Tags: Gen. | Singlaub: | China | Handed | Propaganda | Edge

Gen. Singlaub: China Handed Propaganda Edge

Monday, 16 April 2001 12:00 AM

He was referring to the U.S. words "very sorry," which he says the Chinese can twist to their own purposes, regardless of the context in which we used them.

"I do not go along with those who express total damnation" of the way the president handled it, added the decorated veteran of World War II, Korea and Vietnam.

He said he was "not sure his dad [the first President Bush] fully appreciated the seriousness" of the threat from the Chinese Communists.

Gen. Singlaub first came face to face with the aims and the mind-set of the Chinese Reds when he was stationed in Manchuria from 1947 to 1949. Those were the years the Communists were fighting to take over China and overthrow the Nationalist government of our ally, Gen. Chiang Kai-shek. All during that period while Singlaub and others were watching Communist duplicity, "old China hands" in the State Department, some later found to have Communist sympathies, were telling us these revolutionaries were "simple agrarian reformers."

"You have to understand these people [the Chinese Communists] have different concepts and standards totally unrelated to freedom" and justice as understood in Western society, said Singlaub.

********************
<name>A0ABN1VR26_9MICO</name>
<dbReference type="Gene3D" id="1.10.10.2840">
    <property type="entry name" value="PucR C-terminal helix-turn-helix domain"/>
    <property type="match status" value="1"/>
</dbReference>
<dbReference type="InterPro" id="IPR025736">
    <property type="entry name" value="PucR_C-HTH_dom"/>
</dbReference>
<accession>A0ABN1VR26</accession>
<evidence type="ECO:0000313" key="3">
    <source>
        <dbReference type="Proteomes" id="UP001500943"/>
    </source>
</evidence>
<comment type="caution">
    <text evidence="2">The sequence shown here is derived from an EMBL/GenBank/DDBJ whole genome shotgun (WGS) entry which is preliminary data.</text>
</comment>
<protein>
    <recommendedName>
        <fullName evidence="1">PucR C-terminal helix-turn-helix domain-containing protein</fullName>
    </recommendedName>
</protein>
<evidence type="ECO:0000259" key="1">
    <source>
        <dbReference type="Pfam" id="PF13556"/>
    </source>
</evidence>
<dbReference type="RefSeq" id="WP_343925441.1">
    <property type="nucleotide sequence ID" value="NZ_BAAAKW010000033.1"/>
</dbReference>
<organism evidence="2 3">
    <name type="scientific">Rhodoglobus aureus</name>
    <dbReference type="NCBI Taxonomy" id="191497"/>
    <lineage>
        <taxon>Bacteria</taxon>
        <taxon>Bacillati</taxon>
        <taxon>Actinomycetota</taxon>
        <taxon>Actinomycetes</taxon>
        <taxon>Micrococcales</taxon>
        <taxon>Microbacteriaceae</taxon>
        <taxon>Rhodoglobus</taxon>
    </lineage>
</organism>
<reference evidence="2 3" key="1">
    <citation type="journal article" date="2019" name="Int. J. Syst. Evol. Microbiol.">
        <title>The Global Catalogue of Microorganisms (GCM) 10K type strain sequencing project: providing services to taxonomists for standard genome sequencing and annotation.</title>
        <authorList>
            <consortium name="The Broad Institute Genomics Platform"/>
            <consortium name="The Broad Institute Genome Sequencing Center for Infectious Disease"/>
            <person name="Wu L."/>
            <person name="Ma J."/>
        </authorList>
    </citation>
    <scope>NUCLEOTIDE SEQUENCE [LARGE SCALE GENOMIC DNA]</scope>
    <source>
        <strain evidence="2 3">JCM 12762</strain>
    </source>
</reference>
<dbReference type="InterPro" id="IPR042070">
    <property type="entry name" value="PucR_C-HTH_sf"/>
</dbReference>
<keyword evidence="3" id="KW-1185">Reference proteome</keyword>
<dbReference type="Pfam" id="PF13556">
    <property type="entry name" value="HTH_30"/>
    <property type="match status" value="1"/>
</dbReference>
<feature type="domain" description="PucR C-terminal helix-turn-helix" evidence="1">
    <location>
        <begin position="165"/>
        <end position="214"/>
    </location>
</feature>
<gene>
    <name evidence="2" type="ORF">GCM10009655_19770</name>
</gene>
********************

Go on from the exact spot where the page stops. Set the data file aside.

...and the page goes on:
"The Chinese government has considered itself in the driver's seat ever since they bought President Clinton years ago," and they got used to it. Now they’re flexing muscle, he said, because they’ve been used to getting their way.

"The media [in this country have] been helping China's propaganda machine by saying we "ran into" the Chinese aircraft.

"We didn’t run into them. They ran into us," the general said, adding that in the Chinese language, that distinction is more clearly made. "And here that line has been transmitted around the world."

"We have a tendency not to be too careful to pay attention to how words are translated in Chinese" or other Asian tongues.

For example, he noted, we say we would like to engage in commerce with Asia.

"Well, you know, in Korean, the word 'engage' has the more intimate meaning like that of the relationship of a man with his fiancée." In Oriental society, there's a big difference in meanings of some words.

"There are some in the State Department who deliberately obfuscate those differences," he charged.

As Gen. Singlaub sees it, Chinese leader Jiang Zemin is looked upon by the People's Liberation Army as a "front man." And at the beginning, the PLA did not tell him the truth of what happened in the skies over the South China Sea. "At the beginning, he was totally misinformed."

Singlaub agrees with former Joint Chiefs of Staff Chairman

"That’s being realistic," he said, "It certainly is not my hope. But you have to remember that, realistically, Clinton gave so much" to enable them "to modernize and advance their military power."

"We have given much ground."

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He was referring to the U.S. words very sorry, which he says the Chinese can twist to their own purposes, regardless of the context in which we used them. I do not go along with those who express total damnation of the way the president handled it, added the decorated...
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2001-00-16
Monday, 16 April 2001 12:00 AM
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